Note that I’m not telling ChatGPT to write a schema markup based on a specific page because I know that it will not scrape the data.
Instead, I provide all the information that I need here in ChatGPT, which is the basis for the schema markup. If you ask ChadGPT to develop an entity schema markup for a specific page, it will give you an answer, but it will not be based on the specified page. The result will actually be based on the slug. So from my perspective, it’s essential to provide all the information that ChatGPT needs to write the answer that I want.
ChatGPT Prompt 8: Writing a meta title
When writing a title, it is worth adding the specific keyword you want to rank for and asking ChatGPT to generate a couple of answers so that you have a choice. Keep in mind that it’s crucial to use objectives in the prompt so that you can define the tone of voice.
If you’re not a copywriter, ChatGPT can help establish the right tone and generate interest. From a data perspective, it increases CTRs, which helps content rank better. This happens because Google sees that more people are clicking.
While you provide ChatGPT with the keyword, remember that it’s a pretty creative tool. This means that it can go a bit off track and use a keyword that is similar but not identical to the one you indicated.
Prompt for meta title
Generate 5 interesting, and engaging titles of a maximum of 55 characters long each, for a web page on the following topic: [define topic]
ChatGPT Prompt 9: Writing a meta description
It’s worth including the title to improve ChatGPT’s accuracy.
Prompt for the meta description
Generate 5 interesting, and engaging meta descriptions of a maximum of 155 characters each, for an article with the following title: [paste title]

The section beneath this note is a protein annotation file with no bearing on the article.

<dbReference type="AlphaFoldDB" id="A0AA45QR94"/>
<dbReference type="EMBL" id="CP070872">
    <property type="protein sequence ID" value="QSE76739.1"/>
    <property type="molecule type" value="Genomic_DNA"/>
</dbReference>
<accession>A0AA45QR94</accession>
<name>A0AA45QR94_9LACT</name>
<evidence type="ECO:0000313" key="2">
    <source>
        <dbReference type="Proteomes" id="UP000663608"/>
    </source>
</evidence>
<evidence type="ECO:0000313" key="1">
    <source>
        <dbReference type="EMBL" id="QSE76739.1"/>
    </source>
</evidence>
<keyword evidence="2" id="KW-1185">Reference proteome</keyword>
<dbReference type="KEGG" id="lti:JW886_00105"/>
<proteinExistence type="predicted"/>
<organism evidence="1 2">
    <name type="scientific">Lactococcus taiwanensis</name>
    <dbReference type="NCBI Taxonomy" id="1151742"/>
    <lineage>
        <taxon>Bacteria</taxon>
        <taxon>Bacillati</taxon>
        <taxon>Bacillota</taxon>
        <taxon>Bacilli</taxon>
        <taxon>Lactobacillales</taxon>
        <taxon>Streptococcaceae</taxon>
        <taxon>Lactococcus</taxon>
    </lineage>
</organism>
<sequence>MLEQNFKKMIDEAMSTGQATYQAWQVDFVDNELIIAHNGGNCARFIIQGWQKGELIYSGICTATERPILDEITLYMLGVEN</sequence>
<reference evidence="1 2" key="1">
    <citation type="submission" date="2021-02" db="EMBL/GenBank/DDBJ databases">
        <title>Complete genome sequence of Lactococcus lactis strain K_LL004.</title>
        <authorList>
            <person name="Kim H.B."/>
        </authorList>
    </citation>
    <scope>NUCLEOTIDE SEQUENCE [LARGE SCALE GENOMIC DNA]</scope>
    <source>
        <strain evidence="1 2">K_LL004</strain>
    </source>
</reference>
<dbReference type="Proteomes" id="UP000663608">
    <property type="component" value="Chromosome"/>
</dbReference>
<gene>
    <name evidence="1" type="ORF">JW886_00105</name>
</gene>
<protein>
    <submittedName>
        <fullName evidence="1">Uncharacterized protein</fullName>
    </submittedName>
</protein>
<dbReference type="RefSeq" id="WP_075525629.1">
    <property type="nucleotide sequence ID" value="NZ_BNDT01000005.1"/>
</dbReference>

ChatGPT Prompt 10: Create Effective Introductions With AIDA (ChatGPT)
Here’s a prompt from Nick Zviadadze, Founder of MintSEO, for creating very effective introduction sections for your article:
Write an introduction to an article about the topic of “Article Title.” Follow the copywriting formula AIDA. Limit the introduction to less than 150 words.
Introduction sections are very important for SEO. Done right, they’ll grab the reader’s attention and get them to read the rest of your article. If done wrong, though, the reader will bounce and visit your competitor’s website instead. This formula for ChatGPT allows you to create effective introduction sections within minutes!
ChatGPT for SEO – practical tips
Tip 1: Think about what information you should feed into ChatGPT
One thing that everybody should consider is how to feed ChatGPT relevant information. It’s important to be as specific as possible.
Let’s return to our example of running and training websites. When I first asked it to identify and share websites on running, it came back with Nike and other sites that sell trainers as well as some other irrelevant results. But as soon as I became more specific about what I wanted it to do – identify websites focused on running training and running form – I received mostly relevant results that took me to sites that cover running programs, running efficiency, and training plans.
Tip 2: Test and experiment